What do you do when you want to build a phone that has the perfect blend of price, design, and specs? If you’re HTC, you create a Desire phone. We’ve been fairly pleased with how well the HTC Desire lineup has been performing recently and we’ve even gone as far as calling them “a mid-tier phone with flagship DNA” and “a phone with a midrange name and flagship performance”. Does the HTC Desire 626 live up to the expectations set by its predecessors? Let’s dive right into the HTC Desire 626 review!
Video · Specs/Hardware · Software · Cameras · Performance
Before we dig in too deeply, it’s worth mentioning right up front that there is more than one phone that carries the “Desire 626” name. The internal model name for the phone is the A32. The version that AT&T just released is the A32e. There’s also another version that was released in Taiwan earlier this year. Depending on who you ask, each version has similar performance, but they each have significantly different internals. So to be clear, the model we’re reviewing here is the Desire 626 for AT&T – the A32e.
The Desire 626 feels solid in the hand. Its rounded corners look nice, and its edges are also rounded over for a comfortable but secure grip. Unlike the One M9, the Desire is made of a semi-matte polycarbonate, not hyper-glossy aluminum. Unlike previous Desires, which were great at fighting off fingerprints, fingerprints can be easily seen on the opalescent coating of the Desire 626.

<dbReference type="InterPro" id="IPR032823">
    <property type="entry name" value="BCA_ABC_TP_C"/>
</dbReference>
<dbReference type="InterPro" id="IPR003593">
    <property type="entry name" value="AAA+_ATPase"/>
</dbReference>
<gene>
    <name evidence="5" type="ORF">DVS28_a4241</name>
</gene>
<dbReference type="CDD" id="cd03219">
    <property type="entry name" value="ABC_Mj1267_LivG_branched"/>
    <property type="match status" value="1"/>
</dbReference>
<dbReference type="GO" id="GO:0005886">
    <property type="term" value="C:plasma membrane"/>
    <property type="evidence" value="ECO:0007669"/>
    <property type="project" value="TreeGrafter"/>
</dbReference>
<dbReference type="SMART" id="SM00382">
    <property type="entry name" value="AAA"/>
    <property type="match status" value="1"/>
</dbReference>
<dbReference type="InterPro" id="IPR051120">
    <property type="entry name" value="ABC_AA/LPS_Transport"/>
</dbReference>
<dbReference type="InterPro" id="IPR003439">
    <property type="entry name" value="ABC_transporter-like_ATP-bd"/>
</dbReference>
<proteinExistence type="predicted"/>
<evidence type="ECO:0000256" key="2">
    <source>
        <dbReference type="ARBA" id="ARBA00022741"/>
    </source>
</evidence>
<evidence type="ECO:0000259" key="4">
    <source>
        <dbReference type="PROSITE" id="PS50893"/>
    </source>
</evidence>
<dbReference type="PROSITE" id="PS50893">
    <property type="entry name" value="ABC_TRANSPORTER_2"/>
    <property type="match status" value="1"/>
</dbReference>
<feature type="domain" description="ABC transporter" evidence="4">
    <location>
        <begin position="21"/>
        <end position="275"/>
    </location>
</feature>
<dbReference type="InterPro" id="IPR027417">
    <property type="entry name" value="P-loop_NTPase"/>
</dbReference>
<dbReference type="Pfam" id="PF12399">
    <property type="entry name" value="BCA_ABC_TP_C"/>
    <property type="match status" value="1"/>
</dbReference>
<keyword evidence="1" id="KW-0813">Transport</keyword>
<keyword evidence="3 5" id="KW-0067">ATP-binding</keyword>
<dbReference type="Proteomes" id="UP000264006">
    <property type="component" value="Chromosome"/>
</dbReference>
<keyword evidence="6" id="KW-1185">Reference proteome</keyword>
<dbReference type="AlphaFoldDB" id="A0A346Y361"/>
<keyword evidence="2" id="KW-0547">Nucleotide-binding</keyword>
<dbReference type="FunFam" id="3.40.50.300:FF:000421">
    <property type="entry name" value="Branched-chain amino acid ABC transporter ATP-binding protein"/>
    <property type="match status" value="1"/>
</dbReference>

Rather than a rounded back, like the One series flaunts, the Desire 626 is an elegantly flat slab that is very stable on your desk. Opting for polycarbonate rather than the aluminum unibody of the One means the Desire 626 has a little flex to it, but nothing to worry about. Weighing in at 140g, it’s no lightweight, but it doesn’t feel particularly heavy. Despite its svelte 8.13 mm thickness, measuring in at just under 147 mm x 71 mm it does feel somewhat large in the hand – not wide, but tall. To accommodate its height, HTC put the power button under your right thumb, and the volume rocker above it. That took quite a bit of getting used to.
Turning to the front of the phone, we really love the front-firing speakers – or, rather, “the speaker”. Despite having two front-facing grills, only the top grill has a speaker behind it, the bottom one hides the microphone, but balances out the phone’s aesthetics. We’re disappointed that there is no BoomSound, but at least what sound there it has is loud and front-firing.
The screen on the Desire 626 won’t win any awards either. Colors are washed out, the screen is fairly dim, and it only has a pixel density of 293.74 ppi. To counter those, blacks are fairly deep and contrast is very good thanks, in part, to the 5-inch HD (1280 x 720) LCD panel that HTC opted to use.
HTC included Android 5.1 (not 5.1.1 and Sense 7.0 on the Desire 626. We’ve talked about Sense UI 7.0 many times before, and there’s really nothing new to add here. Sense UI, along with HTC’s own suite of software, doesn’t fight stock Android; it complements it, for the most part. HTC has done a tremendous job unifying both their operating system environment and their preloaded apps such that everything feels like it belongs together.